College of Liberal Arts

Upcoming DIIA Faculty Development Opportunities

Fri, Feb 12, 2010

The Division of Instructional Innovation and Assessment presents faculty instructional development sessions for Spring 2010.

Best Practices of Great Teachers

Thursday, February 18, 2010; 1:00pm-2:15pm; MAI 26 
Register: https://www.utexas.edu/academic/diia/dms/courseReg/main/?cn=204
Using examples of the best teachers from our past, participants will determine the characteristics of these teachers that made them so memorable. We will then compare the characteristics of participants’ best teachers with a research study of 63 professors in 40 different disciplines at 24 institutions. What are the similarities and differences? How can we look at our own teaching and incorporate more of the “outstanding teacher” distinctiveness?

Individual Differences

Monday, February 22, 2010; 10:30am-11:45am; MAI 26 
Register: https://www.utexas.edu/academic/diia/dms/courseReg/main/?cn=209
Learning styles, multiple intelligences and cultural diversity all affect individual students’ ability to learn. With so many differences, what’s an instructor to do? This workshop will glean some key findings from research in these areas, and offer suggestions on modifying your teaching strategies to promote effective learning for all students.

Interactive Techniques for Teaching Large Classes

Tuesday, February 23, 2010; 10:30am-11:45am; MAI 26 
Register: https://www.utexas.edu/academic/diia/dms/courseReg/main/?cn=117
Even the most enthusiastic instructor is challenged by the responsibility of teaching classes of 100 students or more. Keeping students attentive in large classes requires more than being the sage on the stage. We will analyze the dynamics of group learning to generate strategies and techniques for promoting community, participation, and learning in classes of any size.

Teaching for Critical Thinking

Wednesday, February 24, 2010; 1:00-3:00pm; MAI 26
Register: https://www.utexas.edu/academic/diia/dms/courseReg/main/?cn=208
While the phrase "critical thinking" has been used to refer to many things, this session provides specific and practical activities organized by Halpern's four-part framework for teaching critical thinking skills in the college classroom. This interactive session explores how to: (1) help students develop a critical thinking attitude, (2) teach specific critical thinking skills, (3) help students transfer critical thinking skills into new contexts, and (4) cultivate in students habits of reflection and metacognition.

Team-Based Learning for Classroom Success

Monday, March 1, 2010; 10:30am-11:45am; MAI 26 
Register: https://www.utexas.edu/academic/diia/dms/courseReg/main/?cn=165
In this session, participants will experience and explore the features of Team-Based Learning (TBL), an increasingly popular form of college-level collaborative learning. TBL's sequence of individual and teamwork with immediate feedback, transforms student groups into cohesive and high-performing learning teams, where students increasingly hold each other accountable for coming to class prepared and inquisitive.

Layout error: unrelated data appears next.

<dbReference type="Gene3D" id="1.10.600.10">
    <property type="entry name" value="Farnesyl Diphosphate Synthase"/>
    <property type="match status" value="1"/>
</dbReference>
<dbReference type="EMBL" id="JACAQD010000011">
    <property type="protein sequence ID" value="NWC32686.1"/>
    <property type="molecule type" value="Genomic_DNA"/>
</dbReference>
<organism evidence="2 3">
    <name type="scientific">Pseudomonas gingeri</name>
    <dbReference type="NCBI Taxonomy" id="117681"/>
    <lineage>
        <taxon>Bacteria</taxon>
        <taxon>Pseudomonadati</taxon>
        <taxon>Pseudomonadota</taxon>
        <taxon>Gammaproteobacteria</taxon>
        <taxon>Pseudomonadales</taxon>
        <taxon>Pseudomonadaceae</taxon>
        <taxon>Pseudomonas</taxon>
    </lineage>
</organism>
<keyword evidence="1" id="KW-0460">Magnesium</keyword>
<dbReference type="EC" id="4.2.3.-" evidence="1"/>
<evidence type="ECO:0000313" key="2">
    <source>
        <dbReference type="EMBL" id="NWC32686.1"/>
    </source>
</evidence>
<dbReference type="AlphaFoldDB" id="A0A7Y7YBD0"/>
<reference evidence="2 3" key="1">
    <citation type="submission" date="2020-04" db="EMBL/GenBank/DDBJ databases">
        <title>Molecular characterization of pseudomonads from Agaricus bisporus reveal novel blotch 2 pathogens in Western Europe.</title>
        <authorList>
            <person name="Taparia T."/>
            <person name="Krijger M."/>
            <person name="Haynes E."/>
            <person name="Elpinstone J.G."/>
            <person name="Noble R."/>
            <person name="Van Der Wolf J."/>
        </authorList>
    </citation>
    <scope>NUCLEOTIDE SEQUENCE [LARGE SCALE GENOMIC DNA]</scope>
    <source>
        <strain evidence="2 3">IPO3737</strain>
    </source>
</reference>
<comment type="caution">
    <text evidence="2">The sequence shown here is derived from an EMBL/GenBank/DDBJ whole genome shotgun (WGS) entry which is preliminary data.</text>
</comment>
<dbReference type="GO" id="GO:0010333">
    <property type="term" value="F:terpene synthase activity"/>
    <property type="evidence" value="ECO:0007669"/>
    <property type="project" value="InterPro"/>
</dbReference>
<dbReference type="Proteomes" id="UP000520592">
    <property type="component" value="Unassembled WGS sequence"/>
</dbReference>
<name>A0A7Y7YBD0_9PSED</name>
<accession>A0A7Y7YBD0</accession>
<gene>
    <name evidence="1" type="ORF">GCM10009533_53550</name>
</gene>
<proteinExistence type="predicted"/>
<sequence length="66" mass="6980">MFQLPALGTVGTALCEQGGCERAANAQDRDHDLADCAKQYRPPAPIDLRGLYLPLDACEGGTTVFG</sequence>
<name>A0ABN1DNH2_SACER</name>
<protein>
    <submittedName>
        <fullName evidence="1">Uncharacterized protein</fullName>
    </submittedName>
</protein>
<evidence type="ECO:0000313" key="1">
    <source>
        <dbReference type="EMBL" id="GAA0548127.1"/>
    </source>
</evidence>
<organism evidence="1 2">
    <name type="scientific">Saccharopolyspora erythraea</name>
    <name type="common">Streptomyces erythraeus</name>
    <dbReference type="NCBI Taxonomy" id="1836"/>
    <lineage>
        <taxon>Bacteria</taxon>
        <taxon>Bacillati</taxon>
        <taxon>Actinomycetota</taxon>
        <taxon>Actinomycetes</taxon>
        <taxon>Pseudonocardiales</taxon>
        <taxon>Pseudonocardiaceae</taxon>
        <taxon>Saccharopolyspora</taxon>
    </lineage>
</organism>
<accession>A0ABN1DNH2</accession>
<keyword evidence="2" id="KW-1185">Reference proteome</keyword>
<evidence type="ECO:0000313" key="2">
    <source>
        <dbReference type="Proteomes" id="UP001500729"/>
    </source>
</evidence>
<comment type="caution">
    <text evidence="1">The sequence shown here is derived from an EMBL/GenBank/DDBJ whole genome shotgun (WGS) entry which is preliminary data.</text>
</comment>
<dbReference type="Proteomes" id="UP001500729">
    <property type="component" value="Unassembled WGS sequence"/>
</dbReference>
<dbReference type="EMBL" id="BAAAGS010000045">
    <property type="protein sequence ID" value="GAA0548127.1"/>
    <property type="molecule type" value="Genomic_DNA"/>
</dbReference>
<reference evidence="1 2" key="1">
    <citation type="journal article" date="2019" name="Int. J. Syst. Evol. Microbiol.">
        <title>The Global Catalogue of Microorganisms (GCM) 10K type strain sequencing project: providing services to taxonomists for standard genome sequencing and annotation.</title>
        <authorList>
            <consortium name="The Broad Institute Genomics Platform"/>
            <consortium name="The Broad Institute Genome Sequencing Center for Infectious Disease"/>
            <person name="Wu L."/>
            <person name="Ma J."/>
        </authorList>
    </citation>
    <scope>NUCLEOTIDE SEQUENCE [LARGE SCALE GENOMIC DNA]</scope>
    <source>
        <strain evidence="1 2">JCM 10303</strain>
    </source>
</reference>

Teaching 21st Century Learners

Wednesday, March 3, 2010; 1:00pm-2:15pm; MAI 26 
Register: https://www.utexas.edu/academic/diia/dms/courseReg/main/?cn=71
Instructors often lament that today’s college students arrive less prepared than students of old. Does this mean that instructors should abandon their roles to technology or to the students themselves? Certainly not—however, it might imply that deliberate attempts to change teaching styles could benefit both students and instructors. This session will focus on building on the experiences and expectations that students bring to learning environments to successfully create opportunities for learning.

Using Student Feedback to Improve Instruction

Monday, March 8, 2010 10:30am-11:45am; MAI 26
Register: https://www.utexas.edu/academic/diia/dms/courseReg/main/?cn=219
It is hard to imagine anyone on the teaching staff at UT Austin who has not at some time gazed with a puzzled frown at the results of a course instructor survey (CIS) from some class. We often look at the numbers and written comments with dismay and confusion. How can instructors help students understand that the CIS feedback is taken seriously? How can we encourage students to contribute written comments that are specific and constructive? We will look at these questions and more in this workshop.

Designing Effective Discussions

Tuesday, March 9, 2010; 10:30am-11:45am; MAI 26 
Register: https://www.utexas.edu/academic/diia/dms/courseReg/main/?cn=112
Leading discussions requires considerable advance planning to identify content objectives, develop questions to promote critical thinking, and choose classroom management techniques to elicit high-quality student contributions. We will help you develop successful planning techniques, discuss ways to overcome discussion barriers, and find alternative discussion activities to promote learning.

Interactive Techniques for Teaching Large Classes

Wednesday, March 10, 2010; 1:00pm-2:15pm; MAI 26 
Register: https://www.utexas.edu/academic/diia/dms/courseReg/main/?cn=117
Even the most enthusiastic instructor is challenged by the responsibility of teaching classes of 100 students or more. Keeping students attentive in large classes requires more than being the sage on the stage. We will analyze the dynamics of group learning to generate strategies and techniques for promoting community, participation, and learning in classes of any size.

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